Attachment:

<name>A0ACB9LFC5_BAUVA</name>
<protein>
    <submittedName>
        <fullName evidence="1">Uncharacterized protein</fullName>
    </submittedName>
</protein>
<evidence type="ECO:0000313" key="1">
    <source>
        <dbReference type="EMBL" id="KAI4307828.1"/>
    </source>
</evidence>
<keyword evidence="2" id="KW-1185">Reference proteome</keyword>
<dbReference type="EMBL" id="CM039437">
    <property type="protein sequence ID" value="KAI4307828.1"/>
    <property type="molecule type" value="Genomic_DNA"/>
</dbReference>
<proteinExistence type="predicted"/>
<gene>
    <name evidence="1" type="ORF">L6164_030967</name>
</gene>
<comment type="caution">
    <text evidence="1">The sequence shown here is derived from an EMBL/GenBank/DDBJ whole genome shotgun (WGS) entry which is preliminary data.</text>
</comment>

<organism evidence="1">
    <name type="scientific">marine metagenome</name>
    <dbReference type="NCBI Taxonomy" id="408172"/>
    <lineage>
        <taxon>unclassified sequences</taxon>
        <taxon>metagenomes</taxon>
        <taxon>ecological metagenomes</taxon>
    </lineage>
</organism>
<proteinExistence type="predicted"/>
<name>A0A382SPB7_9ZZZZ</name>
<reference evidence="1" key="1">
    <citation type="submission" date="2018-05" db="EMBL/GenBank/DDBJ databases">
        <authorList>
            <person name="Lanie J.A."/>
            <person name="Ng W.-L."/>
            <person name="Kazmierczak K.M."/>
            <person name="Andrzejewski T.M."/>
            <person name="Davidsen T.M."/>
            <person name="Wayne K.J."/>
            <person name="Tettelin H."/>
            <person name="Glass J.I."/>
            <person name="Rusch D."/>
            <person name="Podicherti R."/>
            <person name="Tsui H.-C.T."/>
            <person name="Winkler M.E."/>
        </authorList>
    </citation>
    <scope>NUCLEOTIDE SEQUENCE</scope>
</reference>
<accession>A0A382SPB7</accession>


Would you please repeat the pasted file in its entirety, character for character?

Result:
<name>A0ACB9LFC5_BAUVA</name>
<protein>
    <submittedName>
        <fullName evidence="1">Uncharacterized protein</fullName>
    </submittedName>
</protein>
<evidence type="ECO:0000313" key="1">
    <source>
        <dbReference type="EMBL" id="KAI4307828.1"/>
    </source>
</evidence>
<keyword evidence="2" id="KW-1185">Reference proteome</keyword>
<dbReference type="EMBL" id="CM039437">
    <property type="protein sequence ID" value="KAI4307828.1"/>
    <property type="molecule type" value="Genomic_DNA"/>
</dbReference>
<proteinExistence type="predicted"/>
<gene>
    <name evidence="1" type="ORF">L6164_030967</name>
</gene>
<comment type="caution">
    <text evidence="1">The sequence shown here is derived from an EMBL/GenBank/DDBJ whole genome shotgun (WGS) entry which is preliminary data.</text>
</comment>

<organism evidence="1">
    <name type="scientific">marine metagenome</name>
    <dbReference type="NCBI Taxonomy" id="408172"/>
    <lineage>
        <taxon>unclassified sequences</taxon>
        <taxon>metagenomes</taxon>
        <taxon>ecological metagenomes</taxon>
    </lineage>
</organism>
<proteinExistence type="predicted"/>
<name>A0A382SPB7_9ZZZZ</name>
<reference evidence="1" key="1">
    <citation type="submission" date="2018-05" db="EMBL/GenBank/DDBJ databases">
        <authorList>
            <person name="Lanie J.A."/>
            <person name="Ng W.-L."/>
            <person name="Kazmierczak K.M."/>
            <person name="Andrzejewski T.M."/>
            <person name="Davidsen T.M."/>
            <person name="Wayne K.J."/>
            <person name="Tettelin H."/>
            <person name="Glass J.I."/>
            <person name="Rusch D."/>
            <person name="Podicherti R."/>
            <person name="Tsui H.-C.T."/>
            <person name="Winkler M.E."/>
        </authorList>
    </citation>
    <scope>NUCLEOTIDE SEQUENCE</scope>
</reference>
<accession>A0A382SPB7</accession>